§  These compounds are very sensitive to thermal exposures, and levels significantly decrease after toasting.

§  Toasted oak samples showed significantly lower levels of ellagitannins than non toasted oak samples.

  •       No correlations were found between antioxidant capacity and phenolic aldehydes (i.e.; protocatechuic aldehyde, vanillin, syringaldehyde, coniferaldehyde, sinapaldehyde).

o   This means that these compounds do not contribute to the overall antioxidant capacity of oak wood.

  •       There was a significant correlation between antioxidant capacity and some phenolic acids (i.e.; gallic acid, protocatechuric acid, caffeic acid and p-coumaric acid).

o   This means that these compounds are major players in the overall antioxidant capacity of oak wood.

  •       There were significant correlations between antioxidant capacity and all ellagitannins.

o   This result leads the authors to believe that ellagitannins are the compounds most responsible for the antioxidant capacity of oak wood samples.

What does this all mean?

Based on the variability in some of the collection assays, the authors suggest that multiple methods be used for this type of analysis, in order to show consistency in results and thus make findings more credible.

To sum up the main results of this study, they show that the antioxidant capacity of oak wood samples is strongly correlated with the phenolic composition of the wood.  Model wines made with oak that did not undergo toasting treatment was shown to have more antioxidant capacity (or “power”, in their words) than model wines made with oak that did undergo toasting.  Therefore, if a winemaker wants to maximize the antioxidant potential of their wines, using non-toasted oak barrels for the aging process would be ideal.

One piece of data that was never really mentioned, and a piece of the puzzle that I’d be interested in, is whether the different types of oak used had similar antioxidant capacities, or if certain types of wood from different parts of the world provided different antioxidant levels than others.  In the methods, the authors indicated that they used America, French, Hungarian, Romanian, and Russian wood, though they never mentioned it again for the remainder of the study.  It is possible that they did not have enough replication to run any statistical analysis.  I think that would be an interesting next step in this line of research.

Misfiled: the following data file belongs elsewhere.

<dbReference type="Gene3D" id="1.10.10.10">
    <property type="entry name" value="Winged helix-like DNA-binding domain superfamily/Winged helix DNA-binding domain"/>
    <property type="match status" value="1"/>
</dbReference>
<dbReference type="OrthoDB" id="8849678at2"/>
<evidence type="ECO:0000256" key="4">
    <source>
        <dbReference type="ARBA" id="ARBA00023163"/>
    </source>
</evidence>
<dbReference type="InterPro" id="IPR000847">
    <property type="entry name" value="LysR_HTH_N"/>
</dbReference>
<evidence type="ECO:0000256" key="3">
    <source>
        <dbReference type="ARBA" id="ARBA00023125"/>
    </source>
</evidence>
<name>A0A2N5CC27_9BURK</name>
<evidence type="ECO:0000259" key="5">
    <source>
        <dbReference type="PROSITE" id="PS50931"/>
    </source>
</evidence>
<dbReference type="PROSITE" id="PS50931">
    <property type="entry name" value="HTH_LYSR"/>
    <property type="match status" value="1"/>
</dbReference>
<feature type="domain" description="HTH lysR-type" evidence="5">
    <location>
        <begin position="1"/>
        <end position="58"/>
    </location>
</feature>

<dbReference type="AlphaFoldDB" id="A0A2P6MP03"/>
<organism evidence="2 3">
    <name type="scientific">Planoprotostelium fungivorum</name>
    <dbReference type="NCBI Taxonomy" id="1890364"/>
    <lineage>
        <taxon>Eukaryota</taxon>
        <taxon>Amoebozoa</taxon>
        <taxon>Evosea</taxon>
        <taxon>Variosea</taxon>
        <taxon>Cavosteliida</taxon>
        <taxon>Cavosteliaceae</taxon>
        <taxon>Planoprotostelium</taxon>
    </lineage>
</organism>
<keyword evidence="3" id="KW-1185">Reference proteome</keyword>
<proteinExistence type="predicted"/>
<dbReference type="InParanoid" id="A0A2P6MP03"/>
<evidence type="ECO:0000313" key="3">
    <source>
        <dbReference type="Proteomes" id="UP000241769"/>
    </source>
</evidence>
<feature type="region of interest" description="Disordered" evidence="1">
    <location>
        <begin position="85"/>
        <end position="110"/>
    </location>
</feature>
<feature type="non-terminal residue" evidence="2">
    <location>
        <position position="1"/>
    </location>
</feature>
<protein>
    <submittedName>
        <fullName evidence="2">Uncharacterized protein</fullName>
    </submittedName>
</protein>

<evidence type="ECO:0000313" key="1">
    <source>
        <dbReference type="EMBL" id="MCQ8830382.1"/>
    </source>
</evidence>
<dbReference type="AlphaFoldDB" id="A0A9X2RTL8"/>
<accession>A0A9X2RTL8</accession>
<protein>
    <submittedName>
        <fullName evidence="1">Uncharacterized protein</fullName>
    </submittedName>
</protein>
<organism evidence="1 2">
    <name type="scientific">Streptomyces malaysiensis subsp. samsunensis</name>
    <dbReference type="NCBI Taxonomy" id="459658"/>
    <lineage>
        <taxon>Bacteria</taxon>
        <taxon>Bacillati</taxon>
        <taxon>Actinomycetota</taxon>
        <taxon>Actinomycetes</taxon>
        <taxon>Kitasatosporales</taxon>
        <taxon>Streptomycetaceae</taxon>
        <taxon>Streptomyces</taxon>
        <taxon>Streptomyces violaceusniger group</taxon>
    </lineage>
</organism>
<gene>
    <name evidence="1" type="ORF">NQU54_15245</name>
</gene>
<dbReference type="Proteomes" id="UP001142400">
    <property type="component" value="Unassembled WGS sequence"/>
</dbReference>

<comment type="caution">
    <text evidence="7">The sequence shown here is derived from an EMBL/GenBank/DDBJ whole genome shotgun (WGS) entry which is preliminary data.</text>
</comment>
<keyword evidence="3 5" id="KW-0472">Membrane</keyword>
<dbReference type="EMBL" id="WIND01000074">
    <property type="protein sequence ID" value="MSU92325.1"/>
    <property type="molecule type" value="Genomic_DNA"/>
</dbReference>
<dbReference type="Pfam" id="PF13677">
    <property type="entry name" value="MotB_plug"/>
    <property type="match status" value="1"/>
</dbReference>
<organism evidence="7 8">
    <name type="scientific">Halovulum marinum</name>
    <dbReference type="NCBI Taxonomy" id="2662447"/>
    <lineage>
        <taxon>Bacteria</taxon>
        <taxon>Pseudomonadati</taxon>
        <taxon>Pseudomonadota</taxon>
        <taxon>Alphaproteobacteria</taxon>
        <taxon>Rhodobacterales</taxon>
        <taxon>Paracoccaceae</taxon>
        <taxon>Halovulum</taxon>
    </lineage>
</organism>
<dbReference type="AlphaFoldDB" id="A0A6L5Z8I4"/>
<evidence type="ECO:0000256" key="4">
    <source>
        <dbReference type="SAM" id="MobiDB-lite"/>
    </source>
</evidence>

This was a very simple study that provided some very interesting results regarding the influence of oak phenols on the antioxidant capacity of wine.  Using the model wine, while extremely important in determining the exact influence of oak wood phenols ONLY in wine, it does not allow the results to be completely applied to real world situations.  The results show that non-toasted oak barrels will produce wines with higher antioxidant levels, however, that’s if (and ONLY IF) all other factors are equal (i.e. vintage, grape variety, vinification techniques, etc).  It is understood that wine is extremely variable in regards to the grape growing conditions and overall vinification methods, thereby in some cases a wine aged in toasted oak barrels may in fact contain higher antioxidants than wine aged in non-toasted oak barrels.  In the end, however, it is an important study in that the authors found that all other things being equal, the toasting of a barrel has a significant influence on the antioxidant capacity of wine.  It’s only afterwards, when all other things are not equal, that this relationship may become more muddled.

I’d be curious to hear what you all think about this topic!  Please feel free to leave your comments below!

Source: doi: 10.1016/j.foodchem.2011.04.005


I am not a health professional, nor do I pretend to be. Please consult your doctor before altering your alcohol consumption habits. Do not consume alcohol if you are under the age of 21. Do not drink and drive. Enjoy responsibly!

2 comments for “Influence of Toasting on Antioxidant Capacity and Phenolic Composition of Oak-Aged Wine

  1. October 5, 2011 at 10:30 pm

    What a captivating blog and I'm going to have to check out your post on alcohol and dementia.

  2. October 5, 2011 at 10:39 pm

    Hi Sandra!

    Thanks for reading and thank you for your kind compliments! It makes me happy knowing my blog is so well received by others!

    I hope you continue to enjoy my posts, and if there is anything wine-related that you are curious about, let me know and I'll try to find some research related to it to review!